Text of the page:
SpaceX’s final planned Crew Dragon test flight before astronauts ride the commercial spaceship into orbit is scheduled for Saturday, when an unpiloted crew capsule will fire off the top of a Falcon 9 rocket shortly after launch from the Kennedy Space Center in Florida to test the craft’s in-flight emergency escape capability.
SpaceX fired up nine Merlin main engines at the bottom of a previously-flown Falcon 9 booster Saturday at NASA’s Kennedy Space Center, running the rocket through a practice countdown before a scheduled liftoff Jan. 18 with a Crew Dragon capsule to test the human-rated ship’s high-altitude abort capability.
SpaceX is gearing up for launch of an unpiloted Crew Dragon spacecraft from the Kennedy Space Center for a crucial test of the crew capsule’s launch abort system. A modified Falcon 9 rocket performed a test-firing at launch pad 39A Saturday before carrying the Crew Dragon spacecraft into the upper atmosphere for an in-flight abort test scheduled for Jan. 18.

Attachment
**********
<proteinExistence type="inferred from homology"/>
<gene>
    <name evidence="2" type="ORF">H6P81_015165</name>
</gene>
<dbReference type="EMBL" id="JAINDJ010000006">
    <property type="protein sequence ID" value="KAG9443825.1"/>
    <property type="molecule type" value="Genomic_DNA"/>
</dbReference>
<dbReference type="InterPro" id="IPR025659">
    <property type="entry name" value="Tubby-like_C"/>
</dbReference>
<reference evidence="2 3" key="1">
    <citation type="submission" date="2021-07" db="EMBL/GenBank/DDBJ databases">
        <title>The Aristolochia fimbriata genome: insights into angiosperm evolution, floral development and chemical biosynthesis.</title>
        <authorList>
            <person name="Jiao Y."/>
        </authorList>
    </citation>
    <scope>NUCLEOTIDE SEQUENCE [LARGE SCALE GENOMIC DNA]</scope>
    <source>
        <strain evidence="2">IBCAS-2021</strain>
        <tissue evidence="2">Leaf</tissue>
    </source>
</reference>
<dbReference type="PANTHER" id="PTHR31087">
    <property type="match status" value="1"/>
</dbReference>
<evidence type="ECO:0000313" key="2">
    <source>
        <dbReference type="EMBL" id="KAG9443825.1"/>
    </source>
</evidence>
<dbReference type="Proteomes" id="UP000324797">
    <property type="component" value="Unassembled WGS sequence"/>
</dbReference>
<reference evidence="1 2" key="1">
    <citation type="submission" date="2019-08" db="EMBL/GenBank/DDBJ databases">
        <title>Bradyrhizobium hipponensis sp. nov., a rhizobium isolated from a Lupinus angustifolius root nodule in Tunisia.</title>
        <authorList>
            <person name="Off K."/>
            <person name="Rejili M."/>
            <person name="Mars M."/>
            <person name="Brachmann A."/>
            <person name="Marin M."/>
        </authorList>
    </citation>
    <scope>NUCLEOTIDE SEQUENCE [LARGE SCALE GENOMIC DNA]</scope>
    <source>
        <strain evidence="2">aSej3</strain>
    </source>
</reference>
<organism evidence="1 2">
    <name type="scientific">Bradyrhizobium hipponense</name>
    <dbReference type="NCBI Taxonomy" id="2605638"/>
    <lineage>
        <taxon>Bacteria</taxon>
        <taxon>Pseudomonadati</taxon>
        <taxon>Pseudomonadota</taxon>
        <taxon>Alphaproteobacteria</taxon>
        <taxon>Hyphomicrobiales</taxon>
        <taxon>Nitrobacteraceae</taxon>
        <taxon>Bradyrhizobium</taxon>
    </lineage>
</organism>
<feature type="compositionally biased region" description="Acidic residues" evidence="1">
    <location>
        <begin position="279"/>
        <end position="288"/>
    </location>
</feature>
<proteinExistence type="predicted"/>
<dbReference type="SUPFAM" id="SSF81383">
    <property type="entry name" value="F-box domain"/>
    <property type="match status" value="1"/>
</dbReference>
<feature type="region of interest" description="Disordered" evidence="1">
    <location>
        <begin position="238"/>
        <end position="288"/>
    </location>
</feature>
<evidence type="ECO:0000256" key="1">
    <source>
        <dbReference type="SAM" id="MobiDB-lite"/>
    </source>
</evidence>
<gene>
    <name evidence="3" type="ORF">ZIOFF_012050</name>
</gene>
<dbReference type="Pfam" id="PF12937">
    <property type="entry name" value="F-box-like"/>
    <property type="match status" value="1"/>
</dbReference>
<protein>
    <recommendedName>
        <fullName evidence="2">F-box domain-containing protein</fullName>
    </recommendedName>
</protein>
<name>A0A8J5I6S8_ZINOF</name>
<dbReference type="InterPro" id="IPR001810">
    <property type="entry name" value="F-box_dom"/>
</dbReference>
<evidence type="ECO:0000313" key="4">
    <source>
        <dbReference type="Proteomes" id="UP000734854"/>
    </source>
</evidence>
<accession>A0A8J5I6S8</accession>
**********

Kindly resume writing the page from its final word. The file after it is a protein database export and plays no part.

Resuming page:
A hefty communications satellite built by Boeing and launched by SpaceX Monday night from Cape Canaveral is on the way to a lofty perch more than 22,000 miles over the Pacific Ocean, where a startup named Kacific will use it to link remote populations seeking connectivity for health clinics, schools and other basic services.
A SpaceX Falcon 9 rocket lifted off from Cape Canaveral at 7:10 p.m. EST Monday (0010 GMT Tuesday) with the JCSAT 18/Kacific 1 communications satellite, heading for a position in geostationary orbit to beam broadband signals across the Asia-Pacific. The launcher deployed the satellite into an on-target orbit, and the first stage returned to land on SpaceX’s drone ship in the Atlantic Ocean.